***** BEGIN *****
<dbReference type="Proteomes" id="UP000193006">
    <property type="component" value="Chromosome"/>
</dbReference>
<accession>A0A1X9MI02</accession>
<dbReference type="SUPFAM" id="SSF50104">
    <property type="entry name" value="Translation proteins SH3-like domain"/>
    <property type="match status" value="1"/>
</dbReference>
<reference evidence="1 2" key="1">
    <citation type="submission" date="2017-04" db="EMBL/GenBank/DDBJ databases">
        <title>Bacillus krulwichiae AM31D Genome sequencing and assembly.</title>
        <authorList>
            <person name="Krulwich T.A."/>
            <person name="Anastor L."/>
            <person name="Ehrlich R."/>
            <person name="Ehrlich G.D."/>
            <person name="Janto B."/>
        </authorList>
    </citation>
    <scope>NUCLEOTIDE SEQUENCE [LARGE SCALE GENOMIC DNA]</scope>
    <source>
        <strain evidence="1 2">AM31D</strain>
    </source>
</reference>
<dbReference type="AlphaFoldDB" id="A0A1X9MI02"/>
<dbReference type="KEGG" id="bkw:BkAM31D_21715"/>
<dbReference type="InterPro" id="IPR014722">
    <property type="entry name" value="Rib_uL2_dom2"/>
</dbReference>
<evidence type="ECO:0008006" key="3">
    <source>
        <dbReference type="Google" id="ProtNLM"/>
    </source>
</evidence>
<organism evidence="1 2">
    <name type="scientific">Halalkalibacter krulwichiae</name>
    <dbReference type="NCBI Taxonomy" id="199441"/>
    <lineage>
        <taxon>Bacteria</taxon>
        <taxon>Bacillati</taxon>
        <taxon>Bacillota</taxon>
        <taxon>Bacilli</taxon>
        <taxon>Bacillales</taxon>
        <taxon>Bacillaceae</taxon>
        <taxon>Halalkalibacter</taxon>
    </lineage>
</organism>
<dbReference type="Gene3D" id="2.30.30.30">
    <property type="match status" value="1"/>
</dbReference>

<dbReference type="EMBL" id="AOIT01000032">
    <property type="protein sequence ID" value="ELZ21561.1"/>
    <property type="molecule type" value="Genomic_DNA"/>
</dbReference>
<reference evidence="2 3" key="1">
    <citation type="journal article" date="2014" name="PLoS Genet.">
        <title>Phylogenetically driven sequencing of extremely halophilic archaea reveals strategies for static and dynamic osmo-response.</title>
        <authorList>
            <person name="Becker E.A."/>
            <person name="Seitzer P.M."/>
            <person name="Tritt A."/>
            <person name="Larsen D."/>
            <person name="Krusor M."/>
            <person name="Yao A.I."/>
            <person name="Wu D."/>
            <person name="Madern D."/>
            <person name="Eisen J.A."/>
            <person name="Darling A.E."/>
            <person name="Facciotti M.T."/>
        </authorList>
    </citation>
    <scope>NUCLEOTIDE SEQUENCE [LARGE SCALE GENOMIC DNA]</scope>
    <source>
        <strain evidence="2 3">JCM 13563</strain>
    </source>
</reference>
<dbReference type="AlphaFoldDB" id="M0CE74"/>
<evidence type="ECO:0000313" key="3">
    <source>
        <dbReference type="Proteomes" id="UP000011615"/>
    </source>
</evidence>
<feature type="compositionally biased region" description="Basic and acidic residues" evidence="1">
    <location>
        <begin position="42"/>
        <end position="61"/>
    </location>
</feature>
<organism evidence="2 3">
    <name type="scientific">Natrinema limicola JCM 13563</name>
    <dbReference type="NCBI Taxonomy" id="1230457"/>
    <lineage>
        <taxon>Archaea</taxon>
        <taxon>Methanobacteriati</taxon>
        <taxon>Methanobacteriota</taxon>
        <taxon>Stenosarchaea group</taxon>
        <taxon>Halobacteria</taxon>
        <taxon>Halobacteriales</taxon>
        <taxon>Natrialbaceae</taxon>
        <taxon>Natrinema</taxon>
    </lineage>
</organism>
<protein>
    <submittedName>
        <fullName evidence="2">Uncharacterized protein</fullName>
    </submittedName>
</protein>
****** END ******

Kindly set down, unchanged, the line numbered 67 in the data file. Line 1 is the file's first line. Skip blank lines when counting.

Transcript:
            <person name="Eisen J.A."/>